I found a lump.bug

Suddenly and viciously my world stopped.

A split second glance in the mirror while getting undressed froze me in time.

In that minuscule moment I noticed that slightly above my right nipple my skin was a different colour. Almost looking like a birth mark – Except it was only there today. It wasn’t there yesterday, was it? All of sudden I couldn’t remember.

I immediately laid down and cupped my breast. I felt it immediately. It didn’t take more than a split second to find. A small round lump directly beneath my nipple.

My body involuntary shuddered.

I went straight to my husband. I saw the panic and worry immediately slide across his face.  Immediately he bounced up and confirmed that it was new.

We agreed I would make an appointment to see the doctor the next day.

I couldn’t see him for two days. It was a long two days. Two days of waiting. Two long days of ‘what-ifs’.

By the time my appointment came around I was convinced I was overreacting. I had had a breast check done after the birth of my second child. It was simple, he felt each one, said quite matter-a-factly that I was fit and healthy and right to go – it is rare for young people to have a lump significant enough to receive further investigation. So with this in mind I entered the doctor’s office.

After an awkward moment of becoming entrapped in my bra strap (because apparently I had forgotten how to smoothly remove my bra!) I laid down and told the doctor what had happened.

As I had convinced myself I was overreacting I was still talking when he found it. First hit. Straight away he knew why I was there. Immediately he was another passenger on my fear bus. He told me not to worry, I am young – it is most likely not dangerous. BUT I would need to book in for a scan and probably a biopsy.

I know it sounds strange but I was genuinely shocked. I had envisioned him telling me that I was overreacting and sending me on my way. Instead more tests were needed. Straight away it sunk in that he thought it was serious enough to investigate further.

Straight away I phoned my husband. He said all the right things, I remember a blur of ‘better to be safe than sorry’, ‘no harm in checking it’, ‘you will be okay’.

No longer was this maybe a problem. It was a problem.

I maintained the positive attitude. I repeated over and over that I would be okay.

I was fine until I went to check on my children. They had been asleep for hours and between their perfect snores and deep breaths I welled up.a&a2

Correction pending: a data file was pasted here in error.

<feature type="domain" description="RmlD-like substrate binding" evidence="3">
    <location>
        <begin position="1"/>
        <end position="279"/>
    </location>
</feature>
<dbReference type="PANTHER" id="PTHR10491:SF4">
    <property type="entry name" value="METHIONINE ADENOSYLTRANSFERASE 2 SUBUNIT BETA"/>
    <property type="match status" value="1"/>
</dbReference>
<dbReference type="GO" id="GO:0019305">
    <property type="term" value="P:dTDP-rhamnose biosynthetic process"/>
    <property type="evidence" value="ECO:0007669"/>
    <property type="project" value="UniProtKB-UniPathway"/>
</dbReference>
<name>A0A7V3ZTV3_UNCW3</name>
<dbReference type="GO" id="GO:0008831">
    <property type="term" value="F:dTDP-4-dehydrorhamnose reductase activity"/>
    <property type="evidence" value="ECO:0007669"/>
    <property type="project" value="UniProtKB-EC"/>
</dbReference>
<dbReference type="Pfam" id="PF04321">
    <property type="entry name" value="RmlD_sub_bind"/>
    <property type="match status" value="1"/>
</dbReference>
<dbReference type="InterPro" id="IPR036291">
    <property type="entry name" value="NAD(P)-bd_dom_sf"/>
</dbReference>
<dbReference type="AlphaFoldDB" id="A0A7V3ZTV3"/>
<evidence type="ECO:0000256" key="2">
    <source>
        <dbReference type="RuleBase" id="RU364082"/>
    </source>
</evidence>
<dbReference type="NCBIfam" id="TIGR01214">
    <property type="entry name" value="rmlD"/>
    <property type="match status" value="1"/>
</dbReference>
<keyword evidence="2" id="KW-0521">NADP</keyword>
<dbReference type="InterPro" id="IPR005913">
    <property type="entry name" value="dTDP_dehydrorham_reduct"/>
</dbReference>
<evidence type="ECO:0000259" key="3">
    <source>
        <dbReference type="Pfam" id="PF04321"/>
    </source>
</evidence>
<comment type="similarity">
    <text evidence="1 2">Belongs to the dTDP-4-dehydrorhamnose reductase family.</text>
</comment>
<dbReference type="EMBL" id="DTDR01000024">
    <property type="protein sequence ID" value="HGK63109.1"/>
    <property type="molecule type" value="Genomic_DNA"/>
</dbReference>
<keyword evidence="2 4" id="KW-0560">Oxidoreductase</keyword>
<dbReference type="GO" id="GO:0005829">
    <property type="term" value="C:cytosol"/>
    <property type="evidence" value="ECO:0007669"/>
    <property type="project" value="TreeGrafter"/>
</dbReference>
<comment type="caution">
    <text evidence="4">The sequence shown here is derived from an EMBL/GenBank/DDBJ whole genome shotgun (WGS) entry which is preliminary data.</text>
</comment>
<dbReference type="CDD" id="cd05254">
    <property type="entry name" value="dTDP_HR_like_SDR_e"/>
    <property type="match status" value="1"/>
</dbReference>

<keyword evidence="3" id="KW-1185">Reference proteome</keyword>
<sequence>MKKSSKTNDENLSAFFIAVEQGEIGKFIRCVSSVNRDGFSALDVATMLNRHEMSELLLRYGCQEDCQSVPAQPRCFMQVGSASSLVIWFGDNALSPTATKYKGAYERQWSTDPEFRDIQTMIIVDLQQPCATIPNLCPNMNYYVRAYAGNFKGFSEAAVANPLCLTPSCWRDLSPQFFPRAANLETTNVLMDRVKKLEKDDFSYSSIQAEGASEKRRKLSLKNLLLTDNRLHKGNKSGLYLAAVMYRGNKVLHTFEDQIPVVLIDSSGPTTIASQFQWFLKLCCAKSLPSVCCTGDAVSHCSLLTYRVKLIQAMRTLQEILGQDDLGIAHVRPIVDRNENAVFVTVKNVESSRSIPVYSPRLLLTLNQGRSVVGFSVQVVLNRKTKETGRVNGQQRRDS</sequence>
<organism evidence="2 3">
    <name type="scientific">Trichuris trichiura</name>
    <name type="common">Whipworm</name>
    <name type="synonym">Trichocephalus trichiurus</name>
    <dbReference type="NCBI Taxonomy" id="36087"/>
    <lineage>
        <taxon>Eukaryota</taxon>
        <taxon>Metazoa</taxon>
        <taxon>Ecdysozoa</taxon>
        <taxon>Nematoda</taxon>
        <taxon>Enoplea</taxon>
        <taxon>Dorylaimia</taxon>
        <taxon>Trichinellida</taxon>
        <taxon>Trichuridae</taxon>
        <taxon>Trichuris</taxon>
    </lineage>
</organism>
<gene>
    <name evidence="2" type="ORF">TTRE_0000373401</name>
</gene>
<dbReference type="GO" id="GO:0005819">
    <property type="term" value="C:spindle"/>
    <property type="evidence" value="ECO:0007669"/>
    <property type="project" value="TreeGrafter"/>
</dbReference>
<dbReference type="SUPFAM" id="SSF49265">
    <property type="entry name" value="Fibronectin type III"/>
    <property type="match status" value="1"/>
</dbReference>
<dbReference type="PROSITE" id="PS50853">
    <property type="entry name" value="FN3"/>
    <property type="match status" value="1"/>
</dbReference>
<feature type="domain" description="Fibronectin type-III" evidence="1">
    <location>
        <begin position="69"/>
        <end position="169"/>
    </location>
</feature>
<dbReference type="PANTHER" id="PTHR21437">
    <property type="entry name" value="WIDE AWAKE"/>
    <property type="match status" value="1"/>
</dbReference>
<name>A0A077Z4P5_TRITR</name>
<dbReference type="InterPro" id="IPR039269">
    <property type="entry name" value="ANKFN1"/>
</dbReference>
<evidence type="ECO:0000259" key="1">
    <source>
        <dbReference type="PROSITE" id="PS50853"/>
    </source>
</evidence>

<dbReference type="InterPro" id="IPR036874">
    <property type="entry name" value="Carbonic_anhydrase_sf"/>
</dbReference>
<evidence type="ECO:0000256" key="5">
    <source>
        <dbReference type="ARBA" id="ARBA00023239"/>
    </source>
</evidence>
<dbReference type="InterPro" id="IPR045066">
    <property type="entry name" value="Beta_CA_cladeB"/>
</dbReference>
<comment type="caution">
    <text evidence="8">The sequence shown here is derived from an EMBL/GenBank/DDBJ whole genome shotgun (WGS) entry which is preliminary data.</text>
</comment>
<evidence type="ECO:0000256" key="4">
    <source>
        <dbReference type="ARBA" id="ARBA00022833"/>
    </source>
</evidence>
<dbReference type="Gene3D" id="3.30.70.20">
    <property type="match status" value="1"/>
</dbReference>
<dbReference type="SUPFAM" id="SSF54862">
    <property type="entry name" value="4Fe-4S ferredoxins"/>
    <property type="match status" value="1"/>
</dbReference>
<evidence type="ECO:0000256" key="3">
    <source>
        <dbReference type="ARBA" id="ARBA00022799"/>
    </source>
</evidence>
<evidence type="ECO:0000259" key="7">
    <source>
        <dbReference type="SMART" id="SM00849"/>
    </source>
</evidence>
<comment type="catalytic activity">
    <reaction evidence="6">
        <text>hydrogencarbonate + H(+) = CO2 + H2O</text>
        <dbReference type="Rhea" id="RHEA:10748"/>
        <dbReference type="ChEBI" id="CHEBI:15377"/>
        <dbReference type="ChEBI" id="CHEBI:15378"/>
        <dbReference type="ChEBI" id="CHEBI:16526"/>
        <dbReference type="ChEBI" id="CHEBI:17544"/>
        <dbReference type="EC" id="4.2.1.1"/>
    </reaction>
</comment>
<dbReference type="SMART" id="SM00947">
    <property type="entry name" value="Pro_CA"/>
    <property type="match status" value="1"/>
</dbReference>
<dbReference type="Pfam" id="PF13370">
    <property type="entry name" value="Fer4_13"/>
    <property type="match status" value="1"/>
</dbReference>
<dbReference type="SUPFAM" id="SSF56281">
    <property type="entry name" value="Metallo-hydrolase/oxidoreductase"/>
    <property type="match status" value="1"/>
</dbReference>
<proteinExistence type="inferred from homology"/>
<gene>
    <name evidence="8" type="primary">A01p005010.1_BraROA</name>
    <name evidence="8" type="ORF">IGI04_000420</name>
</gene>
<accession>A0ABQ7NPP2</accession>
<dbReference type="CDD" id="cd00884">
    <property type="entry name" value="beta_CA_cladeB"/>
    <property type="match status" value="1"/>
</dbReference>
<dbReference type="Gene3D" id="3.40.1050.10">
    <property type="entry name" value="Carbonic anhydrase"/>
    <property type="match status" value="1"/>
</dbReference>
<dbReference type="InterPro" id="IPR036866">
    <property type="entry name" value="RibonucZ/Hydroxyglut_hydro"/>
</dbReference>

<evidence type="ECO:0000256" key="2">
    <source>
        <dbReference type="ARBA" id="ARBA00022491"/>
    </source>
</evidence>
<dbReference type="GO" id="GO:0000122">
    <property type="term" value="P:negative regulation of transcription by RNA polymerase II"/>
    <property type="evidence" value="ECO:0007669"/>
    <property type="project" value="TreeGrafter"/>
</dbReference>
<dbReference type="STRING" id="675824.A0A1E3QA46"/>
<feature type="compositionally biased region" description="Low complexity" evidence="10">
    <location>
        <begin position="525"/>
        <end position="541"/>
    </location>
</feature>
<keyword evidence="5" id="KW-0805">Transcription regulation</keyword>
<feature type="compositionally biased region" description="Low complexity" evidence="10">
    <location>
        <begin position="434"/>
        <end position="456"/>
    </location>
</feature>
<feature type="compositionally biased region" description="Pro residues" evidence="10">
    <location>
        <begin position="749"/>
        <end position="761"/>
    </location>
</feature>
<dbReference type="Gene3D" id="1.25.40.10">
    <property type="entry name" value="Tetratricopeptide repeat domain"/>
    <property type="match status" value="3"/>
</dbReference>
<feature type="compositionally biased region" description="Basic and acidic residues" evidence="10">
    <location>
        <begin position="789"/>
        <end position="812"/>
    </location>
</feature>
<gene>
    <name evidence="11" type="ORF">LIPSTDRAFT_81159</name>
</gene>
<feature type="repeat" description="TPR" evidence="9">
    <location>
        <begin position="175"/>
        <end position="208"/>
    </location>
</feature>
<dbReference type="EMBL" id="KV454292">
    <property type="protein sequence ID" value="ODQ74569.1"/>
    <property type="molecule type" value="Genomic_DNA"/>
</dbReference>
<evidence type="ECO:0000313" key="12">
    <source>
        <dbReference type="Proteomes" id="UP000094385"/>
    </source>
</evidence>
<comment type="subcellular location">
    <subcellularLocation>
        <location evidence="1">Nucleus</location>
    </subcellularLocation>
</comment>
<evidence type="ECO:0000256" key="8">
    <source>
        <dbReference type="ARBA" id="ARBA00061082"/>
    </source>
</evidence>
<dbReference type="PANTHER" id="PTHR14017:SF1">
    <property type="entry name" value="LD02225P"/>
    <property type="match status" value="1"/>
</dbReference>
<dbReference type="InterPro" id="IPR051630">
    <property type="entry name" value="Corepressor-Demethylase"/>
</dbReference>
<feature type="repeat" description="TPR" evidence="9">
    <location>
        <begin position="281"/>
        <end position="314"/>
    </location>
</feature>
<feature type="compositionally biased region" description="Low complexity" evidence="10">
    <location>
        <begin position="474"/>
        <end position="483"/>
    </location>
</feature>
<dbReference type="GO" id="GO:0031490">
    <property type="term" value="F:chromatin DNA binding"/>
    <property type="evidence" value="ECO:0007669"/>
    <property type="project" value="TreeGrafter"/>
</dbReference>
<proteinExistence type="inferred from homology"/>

An immediate sadness overtook me. I think it was then it really hit me. Who would tuck them in if I was sick or no longer around?

The next morning I rang to book in my appointment for the scan. The hospital couldn’t see me for 13 days. I wasn’t sure I could wait that long.

I found an appointment at another location sooner, they told me it would cost me $60.00. I told them I didn’t care.

Early in the morning I dropped my children at their grandmother’s house and kissed them goodbye.

I don’t really remember the drive but I arrived at the imaging place and announced my name to a pleasant lady behind the counter. She welcomed me with a big, wide grin. She then looked at my file, her grin slipped away and changed to a kind smile and a wink. She knew how I was feeling.

I was so nervous. Almost on the verge of tears. It no longer seemed to matter how much I told myself I would be okay, I had been telling myself that for too long now and couldn’t maintain the optimism.

Thankfully a beautiful girl who I had known since school happened to see me. She came over, said hello and distracted me for long enough to wait for my name to be called.

A friendly man approached me and told me it was my turn. He asked if I was comfortable for a male to undertake the examination. ‘Of course’ I said. He led me into a dark room. It was the exact same the room that my husband and I had heard our daughter’s first heartbeat in. My tears welled again.

I changed into a charcoal coloured medical gown. I don’t know why I remember the colour so vividly.

After asking medical history of my family, he began the scan. Straight away he felt the lump. Immediately he knew why I was there.

He told me he would have to scan both breasts so that they could compare any changes. He made me as comfortable as possible. He was informative and professional. He made little jokes to relax me. I appreciated that.

He performed the scan and told me he would return soon. He told me he had to discuss with another doctor my situation and whether I would possibly need a mammogram or a biopsy.

He came back and told me I was right to leave. That more tests would not be required. That my doctor would call me.

That call was the most anticipated one in my life. My doctor in his calm tone advised that it was not a lump of concern and was just a standard tissue change. That I should keep monitoring it and if anything changed I should return. I was given the all clear.

This little lump that had caused me distress for four long days was nothing.

Relief does not even describe my feelings. I realised that I had not really breathed for four days. In and out I said a silent prayer of thanks and made two promises. The first to stay breast aware and secondly to hug my children just a little bit harder.

While it was one of the most scary experiences of my life I am so grateful I was checked and cleared. I urge all of you beautiful nesters to be breast aware and to have regular check-ups done. Early detection is key.

Happy health Nesters x